In recent years secondary schools have been required to teach pupils how to manage their money. Lessons in “Financial Mathematics”, covering topics such as percentage changes and calculating interest, are now even included in the national curriculum.
Within their citizenship classes, pupils are learning how public money is spent, as well as how to manage their own money and approach some of the financial planningdecisions they often need to make in later life.
Parents have an important role to play in influencing their children’s attitude to personal finance. Allowing your child to see you making responsible financial decisions and helping them to appreciate the difficult skill of “delayed gratification”, is invaluable in a consumer society that encourages us to spend our money freely.
Children can also learn practical lessons in managing money if they receive pocket money or rewards for helping around the house. A regular, set amount soon teaches your child lessons about how to budget and that money is not an unlimited resource!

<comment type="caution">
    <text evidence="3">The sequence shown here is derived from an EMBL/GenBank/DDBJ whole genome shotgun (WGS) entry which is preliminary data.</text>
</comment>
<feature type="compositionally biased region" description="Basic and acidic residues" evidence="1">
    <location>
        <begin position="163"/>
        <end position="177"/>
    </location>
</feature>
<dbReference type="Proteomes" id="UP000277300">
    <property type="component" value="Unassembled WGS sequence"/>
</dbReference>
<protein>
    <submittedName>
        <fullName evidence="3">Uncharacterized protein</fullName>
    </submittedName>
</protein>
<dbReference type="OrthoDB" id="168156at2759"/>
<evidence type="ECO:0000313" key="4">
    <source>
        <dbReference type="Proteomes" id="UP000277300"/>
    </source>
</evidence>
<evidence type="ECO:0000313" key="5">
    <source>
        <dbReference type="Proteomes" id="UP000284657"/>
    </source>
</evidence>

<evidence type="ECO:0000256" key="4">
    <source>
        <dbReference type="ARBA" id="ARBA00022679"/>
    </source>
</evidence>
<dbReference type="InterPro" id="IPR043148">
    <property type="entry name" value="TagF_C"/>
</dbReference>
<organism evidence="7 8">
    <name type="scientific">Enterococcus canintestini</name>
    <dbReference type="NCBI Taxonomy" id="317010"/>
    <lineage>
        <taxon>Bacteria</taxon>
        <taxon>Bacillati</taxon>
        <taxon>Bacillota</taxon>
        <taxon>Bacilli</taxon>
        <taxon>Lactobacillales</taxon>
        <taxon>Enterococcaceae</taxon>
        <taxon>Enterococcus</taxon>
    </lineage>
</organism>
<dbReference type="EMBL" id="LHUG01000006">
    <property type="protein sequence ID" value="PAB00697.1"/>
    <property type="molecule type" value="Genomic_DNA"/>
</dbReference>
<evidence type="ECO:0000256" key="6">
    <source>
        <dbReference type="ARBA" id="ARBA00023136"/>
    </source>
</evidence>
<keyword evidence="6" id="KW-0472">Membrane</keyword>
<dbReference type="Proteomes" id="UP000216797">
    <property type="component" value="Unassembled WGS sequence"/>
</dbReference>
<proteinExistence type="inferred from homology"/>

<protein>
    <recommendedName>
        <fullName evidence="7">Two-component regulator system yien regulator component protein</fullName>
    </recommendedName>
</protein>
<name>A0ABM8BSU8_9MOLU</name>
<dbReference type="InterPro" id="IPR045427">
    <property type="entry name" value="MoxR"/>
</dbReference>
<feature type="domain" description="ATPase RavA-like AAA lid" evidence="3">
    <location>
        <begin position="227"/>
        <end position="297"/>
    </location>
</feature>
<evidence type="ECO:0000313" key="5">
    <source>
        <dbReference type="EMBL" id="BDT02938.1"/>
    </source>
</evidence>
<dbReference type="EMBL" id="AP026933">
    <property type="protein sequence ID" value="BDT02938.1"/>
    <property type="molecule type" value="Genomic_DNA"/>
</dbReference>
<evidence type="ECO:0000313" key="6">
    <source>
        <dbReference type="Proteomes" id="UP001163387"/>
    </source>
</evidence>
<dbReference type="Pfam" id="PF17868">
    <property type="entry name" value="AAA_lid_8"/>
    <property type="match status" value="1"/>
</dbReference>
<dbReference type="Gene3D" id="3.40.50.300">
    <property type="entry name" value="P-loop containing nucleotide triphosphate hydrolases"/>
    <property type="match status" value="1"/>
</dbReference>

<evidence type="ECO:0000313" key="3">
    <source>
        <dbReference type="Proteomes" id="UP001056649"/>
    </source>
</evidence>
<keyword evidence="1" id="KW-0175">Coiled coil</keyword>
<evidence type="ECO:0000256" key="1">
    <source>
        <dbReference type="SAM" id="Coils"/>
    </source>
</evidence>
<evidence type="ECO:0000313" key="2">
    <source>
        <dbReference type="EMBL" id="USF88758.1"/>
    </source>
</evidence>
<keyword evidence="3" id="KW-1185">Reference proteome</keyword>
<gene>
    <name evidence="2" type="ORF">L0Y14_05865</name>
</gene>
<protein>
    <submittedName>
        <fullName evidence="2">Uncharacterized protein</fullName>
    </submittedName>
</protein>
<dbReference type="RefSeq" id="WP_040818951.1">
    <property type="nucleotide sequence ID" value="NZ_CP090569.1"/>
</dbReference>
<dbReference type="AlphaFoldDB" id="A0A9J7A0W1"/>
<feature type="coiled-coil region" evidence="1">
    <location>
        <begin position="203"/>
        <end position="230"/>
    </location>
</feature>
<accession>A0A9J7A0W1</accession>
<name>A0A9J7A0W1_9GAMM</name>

As your children become teenagers, you could explain your day-to-day financial management in more detail by involving them in working out the monthly household budget, or when shopping around for a better deal.
When your children get their first job it can be a great time to talk to them about saving, whether it’s for a specific goal, or just to have some money set aside for a rainy day – for example, you could help them to set up a direct debit into a savings account from their first pay packet.
By explaining how interest works, they should be able to understand that an early savings habit should produce greater financial rewards down the line. Older teenagers should also be able to grasp the risks and rewards of investing in shares rather than cash. You could also explain the benefits of saving into an ISA, or even the Help to Buy ISA where the Government boosts savings by 25% for first time buyers.
Teenagers are known to be influenced by their parents attitude towards personal finance, so setting a good example and highlighting the dangers of financial mismanagement are lessons they will (hopefully!) listen to.
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